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Pleasures of BenthamismVictorian Literature, Utility, Political Economy$
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Kathleen Blake

Print publication date: 2009

Print ISBN-13: 9780199563265

Published to Oxford Scholarship Online: February 2010

DOI: 10.1093/acprof:oso/9780199563265.001.0001

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Pleasures of Benthamism—Utility, or, ‘People mutht be amuthed’

Pleasures of Benthamism—Utility, or, ‘People mutht be amuthed’

Bentham and Hard Times

Chapter:
(p.42) 2 Pleasures of Benthamism—Utility, or, ‘People mutht be amuthed’
Source:
Pleasures of Benthamism
Author(s):

Kathleen Blake (Contributor Webpage)

Publisher:
Oxford University Press
DOI:10.1093/acprof:oso/9780199563265.003.0002

This chapter treats the fundamental pleasure principle of Bentham's utility, which is Smith's value‐in‐use. It covers a range of Bentham's writings including Principles of Morals and Legislation, ‘Table of the Springs of Action,’ ‘Manual of Political Economy,’ ‘Panopticon,’ ‘Defense of Usury,’ and ‘Sextus.’ Contrary to expectations of a dry Gradgrindian style, Bentham is a spokesman for pleasure in works that are a pleasure to read. Topics include: self‐interest; sympathy; the moral sanction/impartial spectator; critical thinking; critique of asceticism; fascinations and frustrations of language; push‐pin versus poetry in a Utilitarian assessment. The chapter proceeds to an interpretation of Dickens's Hard Times that goes against the grain of most criticism, arguing that Mr. Gradgrind exemplifies not mistaken faith in a false Smith‐Benthamite creed, but failure to hold true to that creed's own first principle of pleasure.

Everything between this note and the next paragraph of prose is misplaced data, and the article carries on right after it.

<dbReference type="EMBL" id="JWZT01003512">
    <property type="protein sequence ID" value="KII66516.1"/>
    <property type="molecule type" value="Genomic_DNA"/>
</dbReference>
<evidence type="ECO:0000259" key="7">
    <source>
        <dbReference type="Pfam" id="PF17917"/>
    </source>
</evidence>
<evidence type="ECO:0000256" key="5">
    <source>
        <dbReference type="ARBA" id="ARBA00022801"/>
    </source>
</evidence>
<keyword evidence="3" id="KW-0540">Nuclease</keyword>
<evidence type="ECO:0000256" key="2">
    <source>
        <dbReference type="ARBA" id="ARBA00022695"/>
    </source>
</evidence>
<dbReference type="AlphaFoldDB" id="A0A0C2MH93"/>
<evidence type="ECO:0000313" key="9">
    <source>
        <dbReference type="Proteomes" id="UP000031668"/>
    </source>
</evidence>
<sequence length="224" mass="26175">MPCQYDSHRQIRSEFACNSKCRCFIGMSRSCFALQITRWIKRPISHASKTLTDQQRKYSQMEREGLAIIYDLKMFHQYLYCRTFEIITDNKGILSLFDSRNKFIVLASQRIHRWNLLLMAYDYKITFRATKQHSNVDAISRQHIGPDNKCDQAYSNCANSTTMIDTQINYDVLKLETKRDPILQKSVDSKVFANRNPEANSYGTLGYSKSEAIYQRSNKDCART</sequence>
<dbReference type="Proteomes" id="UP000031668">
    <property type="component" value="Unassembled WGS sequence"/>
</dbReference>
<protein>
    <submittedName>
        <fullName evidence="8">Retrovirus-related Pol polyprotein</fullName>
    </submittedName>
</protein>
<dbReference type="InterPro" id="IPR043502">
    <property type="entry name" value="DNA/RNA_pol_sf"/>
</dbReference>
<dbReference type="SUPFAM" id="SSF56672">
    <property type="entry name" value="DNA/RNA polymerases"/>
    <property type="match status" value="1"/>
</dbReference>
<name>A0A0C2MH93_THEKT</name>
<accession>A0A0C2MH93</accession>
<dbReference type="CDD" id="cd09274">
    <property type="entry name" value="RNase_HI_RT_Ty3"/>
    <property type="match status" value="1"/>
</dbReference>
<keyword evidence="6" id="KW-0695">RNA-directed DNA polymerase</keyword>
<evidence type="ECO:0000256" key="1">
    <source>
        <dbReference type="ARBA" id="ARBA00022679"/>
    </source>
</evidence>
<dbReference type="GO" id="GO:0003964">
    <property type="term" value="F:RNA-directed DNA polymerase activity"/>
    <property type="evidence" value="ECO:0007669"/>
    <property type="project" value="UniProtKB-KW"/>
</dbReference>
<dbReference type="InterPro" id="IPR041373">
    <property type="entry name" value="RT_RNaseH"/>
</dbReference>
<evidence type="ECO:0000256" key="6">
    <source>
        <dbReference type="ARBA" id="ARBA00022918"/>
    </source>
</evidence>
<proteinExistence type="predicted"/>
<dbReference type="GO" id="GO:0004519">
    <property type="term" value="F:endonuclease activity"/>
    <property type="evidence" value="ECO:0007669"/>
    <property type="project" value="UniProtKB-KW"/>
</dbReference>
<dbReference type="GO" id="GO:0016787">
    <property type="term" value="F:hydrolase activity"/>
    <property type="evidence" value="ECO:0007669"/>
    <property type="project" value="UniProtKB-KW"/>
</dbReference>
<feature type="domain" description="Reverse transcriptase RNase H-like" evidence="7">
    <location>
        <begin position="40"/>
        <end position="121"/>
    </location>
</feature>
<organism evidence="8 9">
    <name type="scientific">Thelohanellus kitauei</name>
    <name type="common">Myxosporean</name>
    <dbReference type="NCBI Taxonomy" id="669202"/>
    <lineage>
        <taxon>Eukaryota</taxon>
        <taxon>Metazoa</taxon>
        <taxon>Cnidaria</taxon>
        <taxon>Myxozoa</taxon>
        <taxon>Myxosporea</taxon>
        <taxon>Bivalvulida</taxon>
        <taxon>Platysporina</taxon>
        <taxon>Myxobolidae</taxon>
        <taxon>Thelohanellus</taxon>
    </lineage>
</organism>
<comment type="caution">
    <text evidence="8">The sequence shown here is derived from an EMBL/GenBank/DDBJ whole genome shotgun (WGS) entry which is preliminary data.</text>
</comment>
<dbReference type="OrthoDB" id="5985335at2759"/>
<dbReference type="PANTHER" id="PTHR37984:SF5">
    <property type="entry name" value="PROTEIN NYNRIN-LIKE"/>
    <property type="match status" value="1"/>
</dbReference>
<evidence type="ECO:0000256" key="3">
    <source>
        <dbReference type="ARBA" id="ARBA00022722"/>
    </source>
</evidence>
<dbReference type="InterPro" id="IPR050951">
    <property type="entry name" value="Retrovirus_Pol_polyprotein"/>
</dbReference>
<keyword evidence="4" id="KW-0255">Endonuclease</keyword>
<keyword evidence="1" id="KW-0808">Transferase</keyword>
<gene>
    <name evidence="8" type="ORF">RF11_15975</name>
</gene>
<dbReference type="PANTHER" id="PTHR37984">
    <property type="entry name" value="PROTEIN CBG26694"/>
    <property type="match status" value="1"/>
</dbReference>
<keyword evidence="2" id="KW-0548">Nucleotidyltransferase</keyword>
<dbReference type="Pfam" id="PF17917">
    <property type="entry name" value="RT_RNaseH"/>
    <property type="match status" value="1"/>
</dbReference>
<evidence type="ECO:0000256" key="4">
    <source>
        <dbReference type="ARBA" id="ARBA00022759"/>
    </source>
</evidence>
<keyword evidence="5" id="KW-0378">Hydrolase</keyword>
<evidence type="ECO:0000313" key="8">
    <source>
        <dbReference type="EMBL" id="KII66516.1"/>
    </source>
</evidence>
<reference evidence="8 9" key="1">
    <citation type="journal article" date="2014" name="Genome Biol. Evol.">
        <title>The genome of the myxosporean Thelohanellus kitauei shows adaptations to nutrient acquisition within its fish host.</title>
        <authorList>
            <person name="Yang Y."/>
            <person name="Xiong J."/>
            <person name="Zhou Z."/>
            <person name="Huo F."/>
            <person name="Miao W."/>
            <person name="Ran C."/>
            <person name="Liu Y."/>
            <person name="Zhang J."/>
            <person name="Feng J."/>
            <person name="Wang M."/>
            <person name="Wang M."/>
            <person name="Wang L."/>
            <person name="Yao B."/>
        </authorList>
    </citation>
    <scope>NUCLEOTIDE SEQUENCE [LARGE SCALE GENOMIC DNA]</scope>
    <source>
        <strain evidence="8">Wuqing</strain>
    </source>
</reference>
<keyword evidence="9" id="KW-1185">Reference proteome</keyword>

Keywords:   Bentham's style, critical thinking, critique of asceticism, ‘Defense of Usury’, Dickens's Hard Times, ‘Panopticon’, principle of pleasure, push‐pin versus poetry, ‘sextus’, utility

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